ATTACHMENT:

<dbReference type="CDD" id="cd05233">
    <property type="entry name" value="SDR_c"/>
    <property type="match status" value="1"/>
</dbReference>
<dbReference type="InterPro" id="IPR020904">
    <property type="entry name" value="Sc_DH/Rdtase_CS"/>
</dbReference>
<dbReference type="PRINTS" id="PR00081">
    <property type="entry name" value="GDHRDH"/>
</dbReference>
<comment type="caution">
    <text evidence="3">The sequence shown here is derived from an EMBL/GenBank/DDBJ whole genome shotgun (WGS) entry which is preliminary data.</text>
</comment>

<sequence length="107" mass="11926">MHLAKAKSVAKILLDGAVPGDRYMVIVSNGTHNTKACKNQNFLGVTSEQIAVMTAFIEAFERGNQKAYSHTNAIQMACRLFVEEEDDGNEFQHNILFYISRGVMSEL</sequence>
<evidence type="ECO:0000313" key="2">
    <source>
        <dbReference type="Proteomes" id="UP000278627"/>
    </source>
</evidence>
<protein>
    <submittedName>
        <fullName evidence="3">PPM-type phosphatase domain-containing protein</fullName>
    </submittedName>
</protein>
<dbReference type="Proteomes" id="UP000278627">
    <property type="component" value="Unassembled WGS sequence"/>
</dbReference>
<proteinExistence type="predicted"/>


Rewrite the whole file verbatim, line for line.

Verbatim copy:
<dbReference type="CDD" id="cd05233">
    <property type="entry name" value="SDR_c"/>
    <property type="match status" value="1"/>
</dbReference>
<dbReference type="InterPro" id="IPR020904">
    <property type="entry name" value="Sc_DH/Rdtase_CS"/>
</dbReference>
<dbReference type="PRINTS" id="PR00081">
    <property type="entry name" value="GDHRDH"/>
</dbReference>
<comment type="caution">
    <text evidence="3">The sequence shown here is derived from an EMBL/GenBank/DDBJ whole genome shotgun (WGS) entry which is preliminary data.</text>
</comment>

<sequence length="107" mass="11926">MHLAKAKSVAKILLDGAVPGDRYMVIVSNGTHNTKACKNQNFLGVTSEQIAVMTAFIEAFERGNQKAYSHTNAIQMACRLFVEEEDDGNEFQHNILFYISRGVMSEL</sequence>
<evidence type="ECO:0000313" key="2">
    <source>
        <dbReference type="Proteomes" id="UP000278627"/>
    </source>
</evidence>
<protein>
    <submittedName>
        <fullName evidence="3">PPM-type phosphatase domain-containing protein</fullName>
    </submittedName>
</protein>
<dbReference type="Proteomes" id="UP000278627">
    <property type="component" value="Unassembled WGS sequence"/>
</dbReference>
<proteinExistence type="predicted"/>